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Rise of political Islam in Kerala and how PFI is infiltrating feeder outfits of political parties

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Kochi, July 21: The investigations being conducted into the murder of Abhimanyu, a leader of the CPI(M)'s student outfit, SFI has thrown open several angles. He was murdered on July 1 and the police say that it was a case of political rivalry among the students wing.


The scanner is on the Social Democratic Party of India, which is the political wing of the Popular Front of India, which is under the scanner of the National Investigation Agency for alleged terror links.

There was an Intelligence Bureau warning that SDPI activists had infiltrated into several feeder outfits of political parties. While the parties rejected it at first, they have now started taking the waning seriously. This had even prompted a comment by senior Muslim League leader, P K Kunhalikutty who said that the SDPI should be thrown out of the state.

An IB officer tells OneIndia that they had been pointing out this dangerous trend for long.

The PFI and its units are radical in nature. They have a spread across Kerala, Karnataka and have even reached the North East. Their idea is to infiltrate into parties and create political Islam. They have several feeder outfits which go about propagating radical Islam, the officer adds.

He also says that by getting into political parties at the feeder levels, they would want to propagate political Islam. They are also trying to influence the students' unions through their Campus Front of India.

The killing of Abhimanyu was clearly a rivalry between the PFI and CPI(M). The various notes seized by the Kerala police clearly indicate the CFI had a larger agenda and was avenging the killing of some of its members. They accused had discussed wider strategies of infiltrating into unions and also revenge.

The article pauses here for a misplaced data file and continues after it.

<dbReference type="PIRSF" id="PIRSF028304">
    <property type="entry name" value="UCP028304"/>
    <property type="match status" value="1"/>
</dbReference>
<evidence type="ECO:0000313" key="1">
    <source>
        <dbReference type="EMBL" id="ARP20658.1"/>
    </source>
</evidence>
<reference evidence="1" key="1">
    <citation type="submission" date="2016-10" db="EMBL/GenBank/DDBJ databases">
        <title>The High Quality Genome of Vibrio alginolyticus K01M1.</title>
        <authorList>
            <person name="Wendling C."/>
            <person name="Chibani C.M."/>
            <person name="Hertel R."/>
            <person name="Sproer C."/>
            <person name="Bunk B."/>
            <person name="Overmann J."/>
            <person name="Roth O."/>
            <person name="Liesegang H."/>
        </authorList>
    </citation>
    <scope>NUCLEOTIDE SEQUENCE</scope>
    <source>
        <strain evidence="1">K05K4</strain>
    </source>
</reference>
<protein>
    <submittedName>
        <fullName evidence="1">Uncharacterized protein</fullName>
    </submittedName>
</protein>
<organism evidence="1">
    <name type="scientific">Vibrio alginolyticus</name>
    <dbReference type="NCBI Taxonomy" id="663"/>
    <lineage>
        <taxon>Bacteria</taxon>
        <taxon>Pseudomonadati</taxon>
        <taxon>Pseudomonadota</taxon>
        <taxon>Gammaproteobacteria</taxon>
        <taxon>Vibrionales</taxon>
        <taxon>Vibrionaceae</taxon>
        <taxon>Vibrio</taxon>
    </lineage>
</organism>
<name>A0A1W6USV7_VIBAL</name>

The police said that the president of the CFI, Muhammad Ali arrested on the Kerala-Karnataka border had hatched the plot. It was he who had called the SDPI activists who unleashed terror on the campus that culminated in the murder.

But the CPI(M) won't act:

While this case clearly shows that there is rivalry galore, the CPI(M) would however not suggest or even ban the PFI. Even though there is a momentum growing to ban the PFI, the CPI(M) in Kerala has stayed mum.

The CPI(M) says that both the PFI and RSS indulge in the communisation of society and states that both are two sides of the same coin.

The other factor that comes into play is the sheer clout that the PFI enjoys in Kerala. With around 3 lakh sympathisers and 25,000 members, the outfit is capable of influencing outcomes of elections to a large extent. Moreover its political wing, SDPI enjoys a considerable amount of clout among the voters.

The PFI is also capable of whipping up Muslim sentiments, which comes in handy during the elections. Political parties in Kerala as well as Karnataka feel that a ban on the PFI could be seen as an anti-Muslim move.

Kerala Chief Minister, Pinarayi Vijayan recently said that it is not the policy of the government to ban any communal or terrorist outfit. Any outfit that creates riots in India and divides society, then it should be banned and that organisation is the RSS, he said. On his stand on the ban on the PFI, he says that such organisations cannot be dealt with ban and our experience in the past has shown that.

He said that way to deal with such groups is by taking legal action. A happy hunting ground: Kerala has often been termed as breeding ground for extremists, radicals and terrorists. The Intelligence Bureau has forever been signalling these concerns, but successive governments in Kerala have turned a blind eye to the issue.

Take for instance the ban on the Students Islamic Movement of India, which was imposed by the Union Government in 2002. While the ban appeared to be effective in most parts of the country, it had no effect in Kerala. The famous Wagamon camp comprising members of the SIMI, backed by elements in the PFI was held in Kerala.

The camp discussed ways of beating the ban and following the meeting, the Indian Mujahideen was born. IB officials tell OneIndia, that the activities of the PFI continue unabated. In the past 25 years the PFI has been accused of carrying out at least 30 high profile murders.

It was also involved in the incident in which the hands of a professor was chopped off. The other issue is that the activities of these groups is not restricted to Kerala alone. This is a re-grouping venue for them and their activities spill over into states such as Karnataka and Tamil Nadu.

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